The smaller parties in the Northern Ireland Executive were on the outside of key budgetary negotiations involving David Cameron and Stormont’s leaders, the Ulster Unionists have claimed.
UUP leader Mike Nesbitt said late night talks on solving the spending crisis in the Executive were primarily conducted between the Prime Minister and the two largest parties, the Democratic Unionists and Sinn Fein.
He said a failure by the DUP and Sinn Fein to declare their bottom lines in terms of finances had inhibited negotiation to extract a better funding offer from the Government than the one tabled by Mr Cameron.
“I would love to say that we had a crucial role, but we spent a lot of last night outside a room where the Prime Minister was talking to the parties who lead the (Stormont) government and that is the real politik of it,” he said.
Mr Nesbitt said the failure to strike a deal on finances had placed a serious risk over the Chancellor’s offer to devolve corporation tax powers to Northern Ireland. In his Autumn Statement, George Osborne said he would transfer the power, but only if the Executive made progress on its budgetary problems.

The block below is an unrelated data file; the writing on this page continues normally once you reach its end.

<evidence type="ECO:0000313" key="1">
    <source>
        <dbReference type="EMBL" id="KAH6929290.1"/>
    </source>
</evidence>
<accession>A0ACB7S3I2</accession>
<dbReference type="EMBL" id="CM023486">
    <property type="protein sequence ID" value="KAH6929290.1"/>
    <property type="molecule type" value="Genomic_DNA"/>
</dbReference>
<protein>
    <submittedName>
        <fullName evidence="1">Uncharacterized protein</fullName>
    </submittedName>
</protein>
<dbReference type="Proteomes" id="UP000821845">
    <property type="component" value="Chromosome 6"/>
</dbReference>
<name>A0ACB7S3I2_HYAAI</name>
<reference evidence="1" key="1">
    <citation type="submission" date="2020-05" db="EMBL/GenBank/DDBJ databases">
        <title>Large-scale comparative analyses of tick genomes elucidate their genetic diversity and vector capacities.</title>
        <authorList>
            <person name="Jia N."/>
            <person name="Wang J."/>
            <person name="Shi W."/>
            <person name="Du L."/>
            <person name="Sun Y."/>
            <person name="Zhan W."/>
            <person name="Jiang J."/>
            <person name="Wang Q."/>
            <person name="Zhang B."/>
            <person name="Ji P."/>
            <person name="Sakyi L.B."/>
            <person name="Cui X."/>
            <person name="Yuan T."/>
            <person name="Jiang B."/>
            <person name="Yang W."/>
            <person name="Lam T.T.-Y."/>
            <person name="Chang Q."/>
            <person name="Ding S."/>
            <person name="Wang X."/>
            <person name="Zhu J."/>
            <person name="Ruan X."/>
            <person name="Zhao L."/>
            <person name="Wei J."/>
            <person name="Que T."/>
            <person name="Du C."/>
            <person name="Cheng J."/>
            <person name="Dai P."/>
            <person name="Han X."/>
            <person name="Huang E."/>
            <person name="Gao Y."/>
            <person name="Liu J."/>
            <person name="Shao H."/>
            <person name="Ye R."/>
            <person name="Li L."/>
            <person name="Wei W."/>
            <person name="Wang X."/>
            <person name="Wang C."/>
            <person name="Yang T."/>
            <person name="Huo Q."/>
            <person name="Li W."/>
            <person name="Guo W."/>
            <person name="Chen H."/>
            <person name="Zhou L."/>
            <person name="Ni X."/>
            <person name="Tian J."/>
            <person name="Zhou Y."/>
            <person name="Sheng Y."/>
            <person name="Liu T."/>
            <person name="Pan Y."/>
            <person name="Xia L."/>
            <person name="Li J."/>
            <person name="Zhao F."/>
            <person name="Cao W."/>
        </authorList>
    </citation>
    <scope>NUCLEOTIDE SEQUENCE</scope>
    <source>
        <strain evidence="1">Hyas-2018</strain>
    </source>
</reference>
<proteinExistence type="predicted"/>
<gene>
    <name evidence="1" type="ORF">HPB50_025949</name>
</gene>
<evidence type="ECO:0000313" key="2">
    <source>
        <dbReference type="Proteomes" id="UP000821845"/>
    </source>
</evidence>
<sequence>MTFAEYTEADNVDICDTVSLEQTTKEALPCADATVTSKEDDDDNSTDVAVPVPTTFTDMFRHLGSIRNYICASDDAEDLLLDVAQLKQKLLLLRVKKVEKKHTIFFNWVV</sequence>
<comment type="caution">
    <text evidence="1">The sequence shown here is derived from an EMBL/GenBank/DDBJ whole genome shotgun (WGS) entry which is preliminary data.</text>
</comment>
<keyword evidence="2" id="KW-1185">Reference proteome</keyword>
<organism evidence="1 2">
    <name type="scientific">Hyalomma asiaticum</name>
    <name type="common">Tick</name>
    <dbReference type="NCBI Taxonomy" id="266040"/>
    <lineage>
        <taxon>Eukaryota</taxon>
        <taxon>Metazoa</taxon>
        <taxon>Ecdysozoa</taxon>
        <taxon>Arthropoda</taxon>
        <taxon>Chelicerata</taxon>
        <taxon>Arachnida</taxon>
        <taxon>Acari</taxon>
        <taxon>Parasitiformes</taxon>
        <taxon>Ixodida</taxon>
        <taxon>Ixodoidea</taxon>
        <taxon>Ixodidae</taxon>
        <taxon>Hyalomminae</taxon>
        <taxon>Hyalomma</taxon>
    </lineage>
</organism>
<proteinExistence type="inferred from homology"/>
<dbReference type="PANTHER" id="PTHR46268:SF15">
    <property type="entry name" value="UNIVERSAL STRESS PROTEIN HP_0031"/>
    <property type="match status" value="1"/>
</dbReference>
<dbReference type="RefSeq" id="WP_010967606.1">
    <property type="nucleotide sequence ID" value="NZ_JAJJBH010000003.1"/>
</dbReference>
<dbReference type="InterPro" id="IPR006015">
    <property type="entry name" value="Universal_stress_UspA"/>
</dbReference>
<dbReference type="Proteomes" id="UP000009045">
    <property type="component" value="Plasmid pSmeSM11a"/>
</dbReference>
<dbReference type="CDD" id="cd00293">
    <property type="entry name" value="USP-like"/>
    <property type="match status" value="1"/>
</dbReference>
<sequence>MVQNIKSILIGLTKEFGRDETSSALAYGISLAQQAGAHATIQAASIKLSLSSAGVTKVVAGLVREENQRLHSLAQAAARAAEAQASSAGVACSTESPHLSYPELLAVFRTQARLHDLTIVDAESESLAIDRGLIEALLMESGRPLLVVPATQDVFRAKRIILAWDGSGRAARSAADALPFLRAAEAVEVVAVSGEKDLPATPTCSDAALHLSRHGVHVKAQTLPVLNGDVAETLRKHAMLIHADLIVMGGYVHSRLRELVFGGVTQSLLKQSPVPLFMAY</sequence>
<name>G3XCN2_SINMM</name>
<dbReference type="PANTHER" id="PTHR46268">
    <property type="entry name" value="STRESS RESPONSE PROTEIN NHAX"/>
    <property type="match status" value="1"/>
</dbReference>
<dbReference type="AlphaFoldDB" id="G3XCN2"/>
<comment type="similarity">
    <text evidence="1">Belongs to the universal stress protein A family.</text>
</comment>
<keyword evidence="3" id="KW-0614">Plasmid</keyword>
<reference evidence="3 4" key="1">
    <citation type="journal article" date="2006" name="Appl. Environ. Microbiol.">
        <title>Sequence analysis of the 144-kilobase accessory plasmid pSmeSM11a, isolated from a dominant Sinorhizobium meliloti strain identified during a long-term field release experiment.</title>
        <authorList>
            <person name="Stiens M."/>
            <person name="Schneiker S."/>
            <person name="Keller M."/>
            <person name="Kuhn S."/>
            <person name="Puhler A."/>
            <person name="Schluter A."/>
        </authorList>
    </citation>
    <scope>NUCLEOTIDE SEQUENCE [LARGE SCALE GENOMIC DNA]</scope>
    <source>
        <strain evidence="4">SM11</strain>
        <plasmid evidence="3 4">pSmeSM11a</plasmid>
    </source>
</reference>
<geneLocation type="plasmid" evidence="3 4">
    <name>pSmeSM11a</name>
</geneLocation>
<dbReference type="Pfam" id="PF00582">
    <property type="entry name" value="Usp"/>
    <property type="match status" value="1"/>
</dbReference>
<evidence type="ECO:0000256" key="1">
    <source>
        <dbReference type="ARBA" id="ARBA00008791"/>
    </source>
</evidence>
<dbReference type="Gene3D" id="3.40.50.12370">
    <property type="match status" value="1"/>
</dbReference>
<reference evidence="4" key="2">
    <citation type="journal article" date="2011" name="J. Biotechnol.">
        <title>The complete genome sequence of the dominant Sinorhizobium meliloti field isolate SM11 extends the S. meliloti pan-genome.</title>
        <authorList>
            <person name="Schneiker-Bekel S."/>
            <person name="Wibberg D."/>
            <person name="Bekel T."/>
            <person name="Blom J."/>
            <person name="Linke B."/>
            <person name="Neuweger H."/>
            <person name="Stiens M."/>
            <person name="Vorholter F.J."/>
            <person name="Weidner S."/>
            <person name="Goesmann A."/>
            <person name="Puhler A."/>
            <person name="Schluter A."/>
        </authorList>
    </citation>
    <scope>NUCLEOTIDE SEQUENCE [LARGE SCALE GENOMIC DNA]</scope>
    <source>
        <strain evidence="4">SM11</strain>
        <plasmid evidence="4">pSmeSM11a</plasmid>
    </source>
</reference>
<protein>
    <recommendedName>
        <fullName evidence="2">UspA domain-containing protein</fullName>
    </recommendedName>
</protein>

Mr Nesbitt said the stimulus created from cutting the rate of corporation tax could create up to 50,000 high quality jobs.
“We are not in a good place,” he said.
“But it still needs to be fixed and it needs to be fixed urgently because it now looks like corporation tax is hanging on by a thread.”
SDLP leader Dr Alasdair McDonnell said the cross-party talks must continue in the absence of Mr Cameron and Taoiseach Enda Kenny.
“The Prime Minister and Taoiseach have left and they have not left a solution behind them,” he said.
The South Belfast MP added: “We need their further assistance, engagement and commitment to get to the comprehensive deal that all of our people need and deserve.”